Deadpool is a gratuitously violent, excessively profane comic book movie that rammed through the roadblocks of my cinematic preferences, my common sense, and my values as a human being. You know you’re not in for typical PG- or PG-13-rated comic book fare when the opening shot has the camera weaving through the horrible destruction of a spectacular car crash frozen in time, and we see such memorable images as a cigarette lighter emerging from the charred, blistered mouth of a screaming man and the title character grabbing hold of another man by the elastic band of his underwear.
Nor is it typical for the credits to roll during this carnage or for the names of the cast and crew to be replaced with broad, occasionally off-color descriptions. We get credits such as The Hot Chick, The Moody Teen, and The Gratuitous Cameo, while the screenwriters are referred to as The Real Heroes and the director as A Hollywood Tool.
When this is over, we see bloody stabbings with samurai blades, brains getting blown all over the pavement, and limbs getting severed. We also hear dialogue that’s inundated with references and innuendos that would be over the top in even the crudest teen sex comedy. And then there are repeated moments of self-referential humor; not only will the title character repeatedly break the fourth wall and address the audience, he will make it known that we’re watching a movie, that it was made possible only because it’s a spinoff of 2009’s X-Men Origins: Wolverine, that that film’s star was Hugh Jackman, and that both Jackman and Deadpool star Ryan Reynolds were declared Sexiest Man Alive by People magazine. The title character even notes that the film doesn’t feature more than two X-Men characters because the studio couldn’t afford other guest appearances.
How is it possible that a film like this can lower my defenses, but not similar R-rated films such as Kick-Ass and Kingsmen: The Secret Service? I had to think about this all throughout the screening. Then, right around the time of the climactic final fight sequence on an abandoned aircraft carrier, it finally came to me: Lurking beneath the gore, the vulgarities, and the in-your-face wisecracks, there was a real story with a character we’re actually given a reason to invest in. It’s not crude just for the sake of being crude. It is, in fact, a dementedly sweet story about a man who does what he does for love. I now understand why the film is being released in time for Valentine’s Day, and why the print ads have predominantly featured the title character with his hands together in the shape of a heart.
The first act is intentionally structured to interweave the story proper with extended flashback sequences. We learn that the title character began as Wade Wilson, a former Special Forces operative turned lowly mercenary, whose jobs consisted primarily of roughing up and scaring the hell out of unsavory ex boyfriends. He met and and fell in love with a prostitute named Vanessa (Morena Baccarin) at a real sleazy dive, and one year later, after moving into an apartment, they got engaged. Their happiness was short lived; Wilson soon thereafter fell ill with terminal cancer, which had spread to pretty much all areas of his body. Soon after that, he was approached by an elusive agent-type and offered a cure. He accepted … but only after making the painful decision to leave Vanessa.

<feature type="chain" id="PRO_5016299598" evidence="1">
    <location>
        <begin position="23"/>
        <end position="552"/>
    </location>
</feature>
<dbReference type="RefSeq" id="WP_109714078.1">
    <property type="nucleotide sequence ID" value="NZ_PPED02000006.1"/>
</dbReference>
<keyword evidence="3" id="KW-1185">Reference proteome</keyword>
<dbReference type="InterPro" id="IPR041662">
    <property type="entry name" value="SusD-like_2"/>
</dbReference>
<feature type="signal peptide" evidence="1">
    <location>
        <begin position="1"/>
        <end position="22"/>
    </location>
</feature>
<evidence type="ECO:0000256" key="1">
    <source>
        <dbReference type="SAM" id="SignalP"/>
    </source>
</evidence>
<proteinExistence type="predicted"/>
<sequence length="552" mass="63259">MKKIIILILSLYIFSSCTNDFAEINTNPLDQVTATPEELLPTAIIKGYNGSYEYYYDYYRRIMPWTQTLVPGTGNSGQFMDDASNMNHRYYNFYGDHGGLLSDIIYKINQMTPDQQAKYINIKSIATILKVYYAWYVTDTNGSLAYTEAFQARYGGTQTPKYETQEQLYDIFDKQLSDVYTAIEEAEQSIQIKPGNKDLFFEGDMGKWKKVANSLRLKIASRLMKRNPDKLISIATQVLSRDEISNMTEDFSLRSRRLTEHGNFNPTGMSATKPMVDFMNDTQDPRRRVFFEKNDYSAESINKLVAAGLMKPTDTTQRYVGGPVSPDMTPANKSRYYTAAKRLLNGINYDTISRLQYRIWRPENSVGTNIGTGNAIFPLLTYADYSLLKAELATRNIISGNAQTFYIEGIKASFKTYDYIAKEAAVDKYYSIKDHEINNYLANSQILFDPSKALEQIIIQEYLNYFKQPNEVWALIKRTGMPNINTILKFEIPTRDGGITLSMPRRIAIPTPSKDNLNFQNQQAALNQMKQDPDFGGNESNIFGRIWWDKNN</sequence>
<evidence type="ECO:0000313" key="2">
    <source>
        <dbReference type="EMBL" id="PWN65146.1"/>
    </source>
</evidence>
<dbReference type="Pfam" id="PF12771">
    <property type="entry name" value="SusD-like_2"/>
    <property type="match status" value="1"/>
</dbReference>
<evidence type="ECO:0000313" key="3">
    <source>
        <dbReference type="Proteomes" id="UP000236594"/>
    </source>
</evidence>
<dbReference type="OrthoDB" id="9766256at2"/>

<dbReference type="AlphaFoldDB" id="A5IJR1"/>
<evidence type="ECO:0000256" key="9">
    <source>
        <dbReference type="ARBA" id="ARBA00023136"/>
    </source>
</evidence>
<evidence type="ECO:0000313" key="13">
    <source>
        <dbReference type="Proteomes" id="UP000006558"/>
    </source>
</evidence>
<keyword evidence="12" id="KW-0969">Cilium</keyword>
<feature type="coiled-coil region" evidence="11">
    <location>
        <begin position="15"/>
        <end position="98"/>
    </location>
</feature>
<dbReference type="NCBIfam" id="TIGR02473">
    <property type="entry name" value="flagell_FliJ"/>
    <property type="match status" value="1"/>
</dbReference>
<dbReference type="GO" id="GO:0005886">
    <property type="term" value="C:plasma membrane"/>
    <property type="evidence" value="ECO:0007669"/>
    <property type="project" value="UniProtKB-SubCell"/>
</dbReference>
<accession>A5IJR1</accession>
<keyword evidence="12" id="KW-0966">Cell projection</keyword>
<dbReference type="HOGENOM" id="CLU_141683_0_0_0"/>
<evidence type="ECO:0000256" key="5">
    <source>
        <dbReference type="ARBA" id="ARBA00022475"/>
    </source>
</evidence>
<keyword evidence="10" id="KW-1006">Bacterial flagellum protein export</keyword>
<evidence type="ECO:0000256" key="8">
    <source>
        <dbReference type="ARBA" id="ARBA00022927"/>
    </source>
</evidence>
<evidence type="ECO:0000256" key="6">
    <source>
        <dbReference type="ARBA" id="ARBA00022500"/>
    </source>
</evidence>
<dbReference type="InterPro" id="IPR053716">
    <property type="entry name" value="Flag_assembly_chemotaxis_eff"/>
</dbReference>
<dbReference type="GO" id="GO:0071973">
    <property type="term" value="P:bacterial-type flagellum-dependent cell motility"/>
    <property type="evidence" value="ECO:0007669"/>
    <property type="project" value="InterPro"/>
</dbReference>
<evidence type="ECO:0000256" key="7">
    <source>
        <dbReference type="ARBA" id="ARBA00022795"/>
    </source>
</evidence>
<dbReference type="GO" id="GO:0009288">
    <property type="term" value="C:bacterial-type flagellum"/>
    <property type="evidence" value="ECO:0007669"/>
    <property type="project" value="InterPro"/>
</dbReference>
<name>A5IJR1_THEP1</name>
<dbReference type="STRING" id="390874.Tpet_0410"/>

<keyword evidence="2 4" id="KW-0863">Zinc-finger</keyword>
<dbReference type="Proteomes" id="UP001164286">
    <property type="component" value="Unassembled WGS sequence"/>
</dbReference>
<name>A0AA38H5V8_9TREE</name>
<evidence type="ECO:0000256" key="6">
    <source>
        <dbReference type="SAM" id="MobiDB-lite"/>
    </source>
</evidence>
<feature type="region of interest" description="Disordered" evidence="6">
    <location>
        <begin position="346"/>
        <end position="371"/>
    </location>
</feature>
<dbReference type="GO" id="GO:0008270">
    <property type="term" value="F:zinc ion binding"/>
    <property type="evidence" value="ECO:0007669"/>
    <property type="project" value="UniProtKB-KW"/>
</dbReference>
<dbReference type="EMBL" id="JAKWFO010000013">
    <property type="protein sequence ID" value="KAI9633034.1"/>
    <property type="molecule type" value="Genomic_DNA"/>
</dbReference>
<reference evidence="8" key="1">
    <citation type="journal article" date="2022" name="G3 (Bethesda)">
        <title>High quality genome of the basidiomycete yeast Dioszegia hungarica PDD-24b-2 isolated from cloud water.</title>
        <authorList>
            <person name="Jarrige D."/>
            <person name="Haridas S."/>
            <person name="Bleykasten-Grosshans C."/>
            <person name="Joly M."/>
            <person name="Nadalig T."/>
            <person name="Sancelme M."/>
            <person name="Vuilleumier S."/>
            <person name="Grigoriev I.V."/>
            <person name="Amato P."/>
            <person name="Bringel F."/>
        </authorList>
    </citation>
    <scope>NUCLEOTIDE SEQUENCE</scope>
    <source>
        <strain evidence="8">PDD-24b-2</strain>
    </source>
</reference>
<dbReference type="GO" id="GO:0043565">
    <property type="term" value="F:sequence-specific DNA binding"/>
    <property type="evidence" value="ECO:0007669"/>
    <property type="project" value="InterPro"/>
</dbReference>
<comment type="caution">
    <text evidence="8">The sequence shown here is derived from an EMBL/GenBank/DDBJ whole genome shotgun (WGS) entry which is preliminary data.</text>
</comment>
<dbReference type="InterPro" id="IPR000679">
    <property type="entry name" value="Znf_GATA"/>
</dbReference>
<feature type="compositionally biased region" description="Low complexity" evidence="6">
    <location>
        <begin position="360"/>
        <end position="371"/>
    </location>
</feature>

Wilson was indeed given an authentic cure, but not in a sterile, brightly lit hospital with clean white walls; it was given in a grungy, dimly-lit back-alley laboratory, where recruits were unwillingly being experimented on and turned into mutants by sadistic mad scientists. One would end up becoming Wilson’s nemesis: Francis Freeman, a.k.a. Ajax (Ed Skrein), a muscle-bound monster who has been genetically altered to feel no pain. After subjecting Wilson to a series of incredibly cruel and dehumanizing procedures, Wilson ended up cancer free – and physically transformed. Apart from having gained the ability to repair damaged tissue and regrow limbs, the entirety of his skin was turned into a gigantic canvas of scar tissue. At a later point, he’s described by his bartender friend (T.J. Miller) as looking as if Freddy Kruger … ahem … “had sex” with a topographical map of Utah. After adopting the name Deadpool and donning a red and black costume, Wilson made it his mission to (1) take revenge on Ajax, and (2) find a way to return to Vanessa without his appearance getting in the way.
It wouldn’t be a comic book movie without the appearance of superheroes, and indeed, the Deadpool character eventually teams up with two mutants from the unseen Professor Xavier’s school. One is a Russian behemoth (voiced by Stefan Kapicic) made entirely of metal; in spite of his herculean strength, he has an incredibly moral disposition. The other is a teenage girl with a shaved head (Brianna Hildebrand), who freely alternates between a badass warrior and a disaffected youth. And since Deadpool is based on a Marvel comic, you can count on a cameo by Stan Lee and a post-credit sequence. As for the latter, I wouldn’t want to give away what it shows or who it features. Let it suffice to say that, in a good way, it won’t be what you’re expecting. I’m surprised that I can say the same thing about the movie as a whole.